A friend emailed me in a justifiably irate mood last week. She was a bit miffed that shortly after purchasing something from an online supplier she received an email from them that said, in part:
‘… I’ve taken the liberty of subscribing you to our list for email updates when a new blog post is published.”
It went on to say (in a jaunty tone) ‘feel free to let us know if you don’t want to receive our emails and we’ll remove you from our list.’
I felt my friend’s pain because I’d recently received a similar communication from a business I’d purchased from and had pretty much the same reaction: What the…?
Then I winced as I remembered times in the past where I had done the same thing – assumed I was doing someone a favour in subscribing them to my business blog or newsletter and cheerily assuring them they need only email me back if they didn’t want to be on my list(s).
Errr, I don’t know about you, but I can’t bear the thought of having to email someone – especially someone I may have a working relationship with – and asking them to unsubscribe me from their email list. It’s hard to do it without sounding rude so it just doesn’t happen. And I suspect you, dear reader, are the same as me.
This means every time an email newsletter or blog post which we did not subscribe to (but feel we can’t unsubscribe from!) drops into our inbox we take a moment to seethe. And then we hit the delete button.
Which is why we all need to get a lot smarter about the way we ask permission from people. Because assuming we have permission hurts both parties in the end: our business AND our customers/clients.
It’s very tempting to assume that someone buying something from us or using our services has a huge interest in everything we have to say. But in many cases it’s simply not the case. And those who have zero interest should not be sacrificed at the altar of those who are interested.
So here are three quick tips for asking permission properly:
1. Use proper email software
When you add someone to your email list, proper mass-email software like MailChimp, iContact and Campaign Monitor give you the ability to ask that person if they actually want to be on your list (they need to click a link). So use proper email software and make use of this excellent feature!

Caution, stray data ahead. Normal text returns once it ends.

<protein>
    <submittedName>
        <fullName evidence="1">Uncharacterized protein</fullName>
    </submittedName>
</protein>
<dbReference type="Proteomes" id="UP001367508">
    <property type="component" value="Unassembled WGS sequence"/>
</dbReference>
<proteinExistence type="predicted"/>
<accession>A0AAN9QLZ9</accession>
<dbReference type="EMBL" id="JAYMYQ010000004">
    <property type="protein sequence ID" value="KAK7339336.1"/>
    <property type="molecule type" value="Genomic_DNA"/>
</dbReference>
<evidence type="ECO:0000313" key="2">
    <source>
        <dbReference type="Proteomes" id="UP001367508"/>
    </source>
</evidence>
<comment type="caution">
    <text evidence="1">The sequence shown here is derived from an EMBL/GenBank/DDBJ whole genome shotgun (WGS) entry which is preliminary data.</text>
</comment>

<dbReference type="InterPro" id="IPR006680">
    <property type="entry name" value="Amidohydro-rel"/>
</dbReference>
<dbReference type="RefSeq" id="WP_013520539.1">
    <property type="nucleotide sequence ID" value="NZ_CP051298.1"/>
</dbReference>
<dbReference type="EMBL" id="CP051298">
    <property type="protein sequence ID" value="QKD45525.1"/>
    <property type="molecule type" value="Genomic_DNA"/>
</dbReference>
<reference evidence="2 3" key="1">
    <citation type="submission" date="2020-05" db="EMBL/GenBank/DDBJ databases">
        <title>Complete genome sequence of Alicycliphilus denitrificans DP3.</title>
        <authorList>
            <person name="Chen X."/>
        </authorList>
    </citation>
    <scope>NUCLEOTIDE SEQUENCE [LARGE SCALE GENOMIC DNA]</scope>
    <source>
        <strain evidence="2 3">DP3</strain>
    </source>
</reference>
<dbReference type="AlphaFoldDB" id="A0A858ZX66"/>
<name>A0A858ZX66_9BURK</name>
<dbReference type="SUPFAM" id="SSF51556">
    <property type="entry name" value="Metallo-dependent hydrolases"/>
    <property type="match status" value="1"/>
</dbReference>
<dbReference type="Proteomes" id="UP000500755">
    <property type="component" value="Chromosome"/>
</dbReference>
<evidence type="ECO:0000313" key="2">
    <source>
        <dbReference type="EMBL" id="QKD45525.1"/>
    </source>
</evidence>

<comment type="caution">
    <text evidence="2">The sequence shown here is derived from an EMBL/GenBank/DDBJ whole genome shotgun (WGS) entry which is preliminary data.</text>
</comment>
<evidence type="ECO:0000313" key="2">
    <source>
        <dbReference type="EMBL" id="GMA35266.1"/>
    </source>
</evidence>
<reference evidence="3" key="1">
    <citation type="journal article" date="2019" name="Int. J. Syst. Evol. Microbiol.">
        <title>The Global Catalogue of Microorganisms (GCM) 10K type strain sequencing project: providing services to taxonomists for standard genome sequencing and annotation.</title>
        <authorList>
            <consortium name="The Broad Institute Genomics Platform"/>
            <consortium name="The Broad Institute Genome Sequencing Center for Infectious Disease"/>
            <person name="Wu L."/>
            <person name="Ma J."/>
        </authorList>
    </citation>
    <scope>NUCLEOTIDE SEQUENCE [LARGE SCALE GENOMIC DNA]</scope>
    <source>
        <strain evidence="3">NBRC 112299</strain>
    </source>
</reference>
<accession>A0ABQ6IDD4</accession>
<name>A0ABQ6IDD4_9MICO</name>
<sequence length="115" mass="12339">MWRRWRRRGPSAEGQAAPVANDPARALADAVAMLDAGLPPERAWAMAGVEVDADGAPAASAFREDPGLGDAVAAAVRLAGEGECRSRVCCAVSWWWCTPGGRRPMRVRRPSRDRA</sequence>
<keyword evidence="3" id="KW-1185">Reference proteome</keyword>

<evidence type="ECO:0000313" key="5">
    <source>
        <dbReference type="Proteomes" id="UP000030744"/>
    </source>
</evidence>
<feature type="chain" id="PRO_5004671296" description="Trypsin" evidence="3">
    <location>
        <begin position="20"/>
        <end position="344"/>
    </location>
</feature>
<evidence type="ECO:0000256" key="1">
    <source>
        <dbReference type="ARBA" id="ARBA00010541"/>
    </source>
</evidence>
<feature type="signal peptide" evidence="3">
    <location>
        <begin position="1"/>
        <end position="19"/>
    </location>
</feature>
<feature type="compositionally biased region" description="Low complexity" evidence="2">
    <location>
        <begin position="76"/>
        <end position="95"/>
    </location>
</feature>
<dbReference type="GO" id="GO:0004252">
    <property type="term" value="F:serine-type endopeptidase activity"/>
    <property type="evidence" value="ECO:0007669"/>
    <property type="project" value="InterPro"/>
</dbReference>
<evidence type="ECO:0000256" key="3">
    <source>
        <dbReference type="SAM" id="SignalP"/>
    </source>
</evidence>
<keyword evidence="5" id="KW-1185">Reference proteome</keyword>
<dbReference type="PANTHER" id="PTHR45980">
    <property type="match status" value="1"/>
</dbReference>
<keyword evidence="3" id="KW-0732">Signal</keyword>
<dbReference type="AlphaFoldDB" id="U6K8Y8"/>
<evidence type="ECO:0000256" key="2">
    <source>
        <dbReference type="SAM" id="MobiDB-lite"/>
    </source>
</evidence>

The best thing about this feature is that if they don’t want to be on your list and don’t click the link, no one is the wiser so they don’t have to worry they have offended you.
2. Put a sign-up form on your website and make things UBER transparent
This is the ultimate in asking (and getting) permission – someone giving you their email address of their own accord on your website. So be very respectful of this. Make sure you tell the person exactly what they are signing up for … and then deliver exactly that to them.
Seth Godin, who wrote the book on permission marketing (of which email marketing is the cornerstone), says:
“When I launched [the] book that coined this phrase 9 years ago, I offered people a third of the book for free in exchange for an email address. And I never, ever did anything with those addresses again. [Because] That wasn’t part of the deal. No follow ups, no new products. A deal’s a deal.”
If you invite people to join your newsletter list and promise to deliver them one email newsletter each month – do exactly that. Don’t also send them emails advertising your new product or service. They didn’t ask for that and they didn’t sign up for that.
If you want those people to receive the new product communications – then you must ask them to opt in again … to a different list.
3. Don’t be afraid to put people off
We’ve been taught in recent years that our business email list is GOLD. Gold! And we should be doing everything in our power to get as many people as possible on it. But the fact is, we don’t want just anyone on our email lists – we want the right people. The people who will actually open the email and read it instead of just hitting delete the second it hits their inbox. The people who will engage with us once they’ve read it.
Which is why on my personal blog I make it super clear that my monthly email list is for people wanting to live a life less frantic (see image to the right). If that’s not you … why would I want my emails landing in your inbox?!
So be brave enough to declare exactly who you want to sign up for your email list. This will make it much easier for you to ask for permission properly because it reduces the temptation to try and capture any- and every- one.
With that in mind I will leave Seth to wrap it all up:
“If it sounds like you need humility and patience to do permission marketing, you’re right. That’s why so few companies do it properly.”